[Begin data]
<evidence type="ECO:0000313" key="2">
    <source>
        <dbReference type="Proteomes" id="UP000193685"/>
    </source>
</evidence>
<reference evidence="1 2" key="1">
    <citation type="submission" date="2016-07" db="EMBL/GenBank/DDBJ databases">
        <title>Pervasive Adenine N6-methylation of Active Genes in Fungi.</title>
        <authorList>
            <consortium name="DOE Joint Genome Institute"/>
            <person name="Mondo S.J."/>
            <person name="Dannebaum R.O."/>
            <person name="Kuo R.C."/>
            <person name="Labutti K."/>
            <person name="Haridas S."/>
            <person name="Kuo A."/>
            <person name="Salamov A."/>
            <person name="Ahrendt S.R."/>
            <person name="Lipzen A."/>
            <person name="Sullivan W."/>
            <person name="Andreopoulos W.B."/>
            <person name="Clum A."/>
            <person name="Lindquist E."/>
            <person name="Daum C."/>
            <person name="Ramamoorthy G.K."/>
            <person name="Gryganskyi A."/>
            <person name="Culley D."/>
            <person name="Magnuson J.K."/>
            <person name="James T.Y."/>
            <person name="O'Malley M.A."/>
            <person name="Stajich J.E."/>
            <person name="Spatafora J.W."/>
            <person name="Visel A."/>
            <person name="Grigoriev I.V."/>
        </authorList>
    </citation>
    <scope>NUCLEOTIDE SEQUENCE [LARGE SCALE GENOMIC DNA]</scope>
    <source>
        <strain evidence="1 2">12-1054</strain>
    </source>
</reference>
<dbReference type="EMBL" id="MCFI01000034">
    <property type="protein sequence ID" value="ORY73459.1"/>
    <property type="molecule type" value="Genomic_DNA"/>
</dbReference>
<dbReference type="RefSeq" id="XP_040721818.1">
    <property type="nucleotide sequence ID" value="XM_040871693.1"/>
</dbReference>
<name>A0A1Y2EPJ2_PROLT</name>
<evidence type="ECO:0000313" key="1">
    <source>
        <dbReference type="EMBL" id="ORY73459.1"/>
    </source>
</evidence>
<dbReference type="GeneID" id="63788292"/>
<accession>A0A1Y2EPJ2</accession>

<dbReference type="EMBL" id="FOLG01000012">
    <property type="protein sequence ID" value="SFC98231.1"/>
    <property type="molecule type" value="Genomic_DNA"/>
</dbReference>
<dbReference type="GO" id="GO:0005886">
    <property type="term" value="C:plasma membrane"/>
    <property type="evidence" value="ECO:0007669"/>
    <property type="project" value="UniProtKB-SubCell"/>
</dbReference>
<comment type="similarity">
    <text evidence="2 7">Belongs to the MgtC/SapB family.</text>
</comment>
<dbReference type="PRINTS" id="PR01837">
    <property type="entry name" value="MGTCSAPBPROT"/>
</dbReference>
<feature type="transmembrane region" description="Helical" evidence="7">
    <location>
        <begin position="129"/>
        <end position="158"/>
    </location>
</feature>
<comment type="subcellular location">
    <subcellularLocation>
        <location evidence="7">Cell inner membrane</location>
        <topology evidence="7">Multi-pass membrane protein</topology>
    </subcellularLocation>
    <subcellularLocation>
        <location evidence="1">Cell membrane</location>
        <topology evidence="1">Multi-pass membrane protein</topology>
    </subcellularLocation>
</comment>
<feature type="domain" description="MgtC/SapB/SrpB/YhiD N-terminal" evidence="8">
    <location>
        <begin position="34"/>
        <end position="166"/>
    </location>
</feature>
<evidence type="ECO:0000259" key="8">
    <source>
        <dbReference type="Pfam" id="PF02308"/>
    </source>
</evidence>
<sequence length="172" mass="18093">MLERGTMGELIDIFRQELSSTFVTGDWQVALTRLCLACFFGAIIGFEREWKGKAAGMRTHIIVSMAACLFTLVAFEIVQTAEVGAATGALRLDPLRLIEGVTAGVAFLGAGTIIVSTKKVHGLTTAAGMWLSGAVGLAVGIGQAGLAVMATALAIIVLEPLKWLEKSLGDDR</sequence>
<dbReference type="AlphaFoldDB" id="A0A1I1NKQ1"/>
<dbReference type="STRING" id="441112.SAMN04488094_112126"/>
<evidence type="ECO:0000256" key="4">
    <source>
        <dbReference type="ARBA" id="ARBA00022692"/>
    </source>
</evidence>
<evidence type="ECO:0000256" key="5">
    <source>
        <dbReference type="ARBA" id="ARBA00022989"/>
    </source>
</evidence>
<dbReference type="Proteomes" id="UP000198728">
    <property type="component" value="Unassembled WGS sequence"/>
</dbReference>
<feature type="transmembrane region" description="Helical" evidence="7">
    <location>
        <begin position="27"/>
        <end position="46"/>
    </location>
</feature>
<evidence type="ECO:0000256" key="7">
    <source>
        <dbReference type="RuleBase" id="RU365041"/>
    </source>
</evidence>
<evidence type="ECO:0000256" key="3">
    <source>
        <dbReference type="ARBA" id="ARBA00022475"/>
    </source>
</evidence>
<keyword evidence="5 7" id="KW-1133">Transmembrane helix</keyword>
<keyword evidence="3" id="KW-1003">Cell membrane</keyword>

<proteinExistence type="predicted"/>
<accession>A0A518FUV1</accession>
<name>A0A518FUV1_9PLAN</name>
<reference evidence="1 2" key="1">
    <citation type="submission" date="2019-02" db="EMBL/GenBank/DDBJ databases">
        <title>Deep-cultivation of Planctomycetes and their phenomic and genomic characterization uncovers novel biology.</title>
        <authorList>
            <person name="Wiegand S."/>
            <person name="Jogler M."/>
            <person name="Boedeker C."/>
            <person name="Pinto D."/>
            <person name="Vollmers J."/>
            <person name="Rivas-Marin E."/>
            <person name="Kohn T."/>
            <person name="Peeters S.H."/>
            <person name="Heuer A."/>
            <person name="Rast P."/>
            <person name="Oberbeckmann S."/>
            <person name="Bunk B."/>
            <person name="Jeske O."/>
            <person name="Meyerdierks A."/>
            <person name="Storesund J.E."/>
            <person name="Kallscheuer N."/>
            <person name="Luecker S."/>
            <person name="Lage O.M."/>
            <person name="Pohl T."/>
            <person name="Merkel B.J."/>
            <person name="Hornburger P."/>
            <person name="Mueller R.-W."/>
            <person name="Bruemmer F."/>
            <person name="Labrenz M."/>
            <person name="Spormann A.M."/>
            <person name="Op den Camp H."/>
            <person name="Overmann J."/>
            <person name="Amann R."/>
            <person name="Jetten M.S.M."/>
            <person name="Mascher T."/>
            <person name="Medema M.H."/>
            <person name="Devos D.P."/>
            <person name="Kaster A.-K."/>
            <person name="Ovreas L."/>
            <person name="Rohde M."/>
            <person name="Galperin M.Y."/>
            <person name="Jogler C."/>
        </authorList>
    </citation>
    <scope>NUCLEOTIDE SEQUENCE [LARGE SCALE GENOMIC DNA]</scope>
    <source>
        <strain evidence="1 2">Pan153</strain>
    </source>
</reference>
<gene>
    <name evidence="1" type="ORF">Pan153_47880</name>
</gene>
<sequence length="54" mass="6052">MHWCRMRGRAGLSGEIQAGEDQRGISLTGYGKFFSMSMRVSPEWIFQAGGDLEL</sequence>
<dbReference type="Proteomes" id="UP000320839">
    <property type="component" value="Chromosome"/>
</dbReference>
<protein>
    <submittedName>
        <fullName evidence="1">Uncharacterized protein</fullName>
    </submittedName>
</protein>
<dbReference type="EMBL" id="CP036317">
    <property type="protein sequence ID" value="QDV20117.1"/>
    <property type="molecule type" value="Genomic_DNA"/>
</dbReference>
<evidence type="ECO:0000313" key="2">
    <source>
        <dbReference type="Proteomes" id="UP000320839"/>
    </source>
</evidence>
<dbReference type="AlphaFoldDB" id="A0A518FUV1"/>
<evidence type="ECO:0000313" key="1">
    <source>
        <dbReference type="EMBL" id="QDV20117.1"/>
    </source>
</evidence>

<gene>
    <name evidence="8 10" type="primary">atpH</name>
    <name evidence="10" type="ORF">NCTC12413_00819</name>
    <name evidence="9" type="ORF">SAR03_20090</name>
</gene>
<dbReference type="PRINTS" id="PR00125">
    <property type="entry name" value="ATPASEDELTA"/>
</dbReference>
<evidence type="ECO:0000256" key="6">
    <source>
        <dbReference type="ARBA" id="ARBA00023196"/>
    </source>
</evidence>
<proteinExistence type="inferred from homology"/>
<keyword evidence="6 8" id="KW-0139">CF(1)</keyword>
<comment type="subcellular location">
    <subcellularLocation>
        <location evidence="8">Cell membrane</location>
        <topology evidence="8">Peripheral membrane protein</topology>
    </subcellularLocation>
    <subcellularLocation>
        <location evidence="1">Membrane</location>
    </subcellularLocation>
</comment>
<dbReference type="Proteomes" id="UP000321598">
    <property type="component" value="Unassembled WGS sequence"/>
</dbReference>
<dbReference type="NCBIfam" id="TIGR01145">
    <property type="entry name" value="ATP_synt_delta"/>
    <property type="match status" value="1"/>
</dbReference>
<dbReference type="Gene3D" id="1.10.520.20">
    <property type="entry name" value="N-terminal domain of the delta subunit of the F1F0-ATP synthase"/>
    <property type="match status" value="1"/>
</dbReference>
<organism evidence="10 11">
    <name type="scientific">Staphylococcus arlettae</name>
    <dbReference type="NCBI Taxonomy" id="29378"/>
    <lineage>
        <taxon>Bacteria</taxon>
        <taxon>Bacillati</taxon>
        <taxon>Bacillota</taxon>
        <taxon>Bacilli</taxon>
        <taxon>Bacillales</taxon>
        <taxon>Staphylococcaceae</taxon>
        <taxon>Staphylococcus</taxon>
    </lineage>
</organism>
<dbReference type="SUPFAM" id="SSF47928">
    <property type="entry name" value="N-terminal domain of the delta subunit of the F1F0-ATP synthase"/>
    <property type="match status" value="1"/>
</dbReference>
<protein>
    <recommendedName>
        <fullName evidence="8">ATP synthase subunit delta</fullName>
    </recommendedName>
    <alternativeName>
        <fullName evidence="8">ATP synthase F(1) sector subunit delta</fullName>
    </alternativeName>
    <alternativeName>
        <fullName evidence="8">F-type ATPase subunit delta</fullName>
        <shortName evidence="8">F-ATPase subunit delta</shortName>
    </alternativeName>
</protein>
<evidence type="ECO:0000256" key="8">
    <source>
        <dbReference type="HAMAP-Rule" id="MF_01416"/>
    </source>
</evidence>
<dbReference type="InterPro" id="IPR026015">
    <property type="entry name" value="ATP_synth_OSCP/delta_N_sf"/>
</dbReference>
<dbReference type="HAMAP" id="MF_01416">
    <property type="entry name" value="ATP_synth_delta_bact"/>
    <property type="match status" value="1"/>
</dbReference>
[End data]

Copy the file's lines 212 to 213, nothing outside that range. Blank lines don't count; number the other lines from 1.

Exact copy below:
    <name evidence="8 10" type="primary">atpH</name>
    <name evidence="10" type="ORF">NCTC12413_00819</name>